Monday, December 13, 2010

A Monkey Movie Review

For every hundred coming of age films that are about a horny teenage boy trying to lose his cherry there's one really good coming of age film about a teenage girl. In my opinion there have been two really great ones and they are The Slums of Beverly Hills and this film:
The story in this movie is as old as time itself. Girl meets worldly suave older man, older man shows her the finer things in life, seduces her, then she finds out about the past that he's been hiding and they break up. It's been done before in other films but rarely has it been done this well. And a lot of the credit for how well it goes in this film is due to the film's author, Nick Hornby (who also wrote my favorite Christmas movie ever, About a Boy), and to all the actors who brought his words and characters to life.

Peter Sarsgaard is neatly creepy as the older man who befriends the young girl, played brilliantly by Carey Mulligan. He reminded me of Harold Pinter character, a nice guy but if you scratch his thin veneer there's a shitload of menace underneath. He's chilling at times and at others he's a little lonely puppy dog who wants nothing more than to hold and entertain Mulligan's character.

Other standouts in this film are Alfred Molina and Cara Seymour as Mulligan's parents. They start out as gruff parents who want their daughter to be well rounded in school and to make grades good enough to get her into one of the finer colleges in England. But when they are seduced by Sarsgaard's charm and the promise of his money, they abandon their hopes for their daughter's education when it looks like she's going to be married to him one day soon. To see them rationalize this 180 degree change is fascinating and sickening all at once. Olivia Williams is a stand out as the teacher who sees that Mulligan is on the wrong path and in a rare chillingly unlikeable role, Emma Thompson is great as the icy headmistress of the Mulligan's school. Dominic Cooper and Rosamund Pike also give great nuanced performances as Sarsgaard's accomplices and friends. And finally, in a cameo role Sally Hawkins infuses more quiet dignity and desperation in a moment or two on screen than most actors do in a lifetime of work.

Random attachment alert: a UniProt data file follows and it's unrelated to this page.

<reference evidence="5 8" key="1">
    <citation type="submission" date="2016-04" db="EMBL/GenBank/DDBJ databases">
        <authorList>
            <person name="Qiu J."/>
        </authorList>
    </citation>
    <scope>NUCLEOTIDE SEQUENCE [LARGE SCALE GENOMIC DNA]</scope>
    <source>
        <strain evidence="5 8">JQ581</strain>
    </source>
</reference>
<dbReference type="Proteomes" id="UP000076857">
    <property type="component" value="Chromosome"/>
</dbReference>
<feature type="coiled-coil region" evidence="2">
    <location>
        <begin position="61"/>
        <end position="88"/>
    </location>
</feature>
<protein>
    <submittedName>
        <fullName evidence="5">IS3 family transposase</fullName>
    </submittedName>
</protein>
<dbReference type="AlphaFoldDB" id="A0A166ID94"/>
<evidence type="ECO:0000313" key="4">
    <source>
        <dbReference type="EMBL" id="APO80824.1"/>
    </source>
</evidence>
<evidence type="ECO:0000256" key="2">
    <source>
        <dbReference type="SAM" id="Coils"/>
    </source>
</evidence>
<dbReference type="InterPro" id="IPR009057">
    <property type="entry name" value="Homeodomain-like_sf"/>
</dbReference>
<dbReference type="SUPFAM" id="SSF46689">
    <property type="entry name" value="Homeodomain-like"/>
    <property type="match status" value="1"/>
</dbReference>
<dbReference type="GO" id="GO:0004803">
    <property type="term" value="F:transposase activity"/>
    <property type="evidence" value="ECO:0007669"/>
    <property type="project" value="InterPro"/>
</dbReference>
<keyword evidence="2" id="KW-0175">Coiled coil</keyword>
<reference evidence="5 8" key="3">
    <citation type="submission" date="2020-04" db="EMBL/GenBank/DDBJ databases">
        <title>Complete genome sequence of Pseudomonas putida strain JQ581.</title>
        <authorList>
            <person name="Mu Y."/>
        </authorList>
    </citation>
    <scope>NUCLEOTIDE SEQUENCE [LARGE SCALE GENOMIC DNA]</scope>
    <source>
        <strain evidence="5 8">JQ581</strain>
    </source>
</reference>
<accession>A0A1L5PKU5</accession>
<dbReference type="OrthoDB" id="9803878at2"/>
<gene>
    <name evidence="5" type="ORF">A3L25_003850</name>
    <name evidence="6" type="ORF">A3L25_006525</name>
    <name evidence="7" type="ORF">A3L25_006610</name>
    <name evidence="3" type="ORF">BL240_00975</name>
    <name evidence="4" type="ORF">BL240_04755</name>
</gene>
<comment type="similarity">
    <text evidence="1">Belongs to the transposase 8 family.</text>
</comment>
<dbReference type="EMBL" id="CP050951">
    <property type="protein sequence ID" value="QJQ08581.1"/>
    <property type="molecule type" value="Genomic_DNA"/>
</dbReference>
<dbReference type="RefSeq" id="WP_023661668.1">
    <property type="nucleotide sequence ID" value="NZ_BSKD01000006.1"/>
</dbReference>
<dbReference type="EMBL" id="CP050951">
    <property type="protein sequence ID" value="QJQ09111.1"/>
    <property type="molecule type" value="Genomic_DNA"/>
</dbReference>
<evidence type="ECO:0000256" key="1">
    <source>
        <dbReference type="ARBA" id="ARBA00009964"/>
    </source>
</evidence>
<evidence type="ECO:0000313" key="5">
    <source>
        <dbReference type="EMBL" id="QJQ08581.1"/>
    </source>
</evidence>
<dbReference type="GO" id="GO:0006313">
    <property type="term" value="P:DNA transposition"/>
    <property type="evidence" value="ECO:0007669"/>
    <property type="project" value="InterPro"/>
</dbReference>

This is a fine film that I highly recommend.


Wings said...

Good cast, it seems. Thanks for the heads up, Doc!

Lisa said...

This sounds great. Thanks for this. I hadn't heard of this movie.

Mommy Lisa said...

I wondered about this film. I loved About A Boy too - I will have to check it out.

Margaret Benbow said...

Yes! There were times during the movie I want to scream at naive Carey "Don't do it!" and others when I wanted to jump into the screen and beat up Sarsgaard's creepy cad. But maybe that PROVES it was great.

McGriddle Pants said...

This movie made me sad. It was really well done, but just kinda sad. And I LOVE peter sarsgaard!! He'd be my brunette of the week!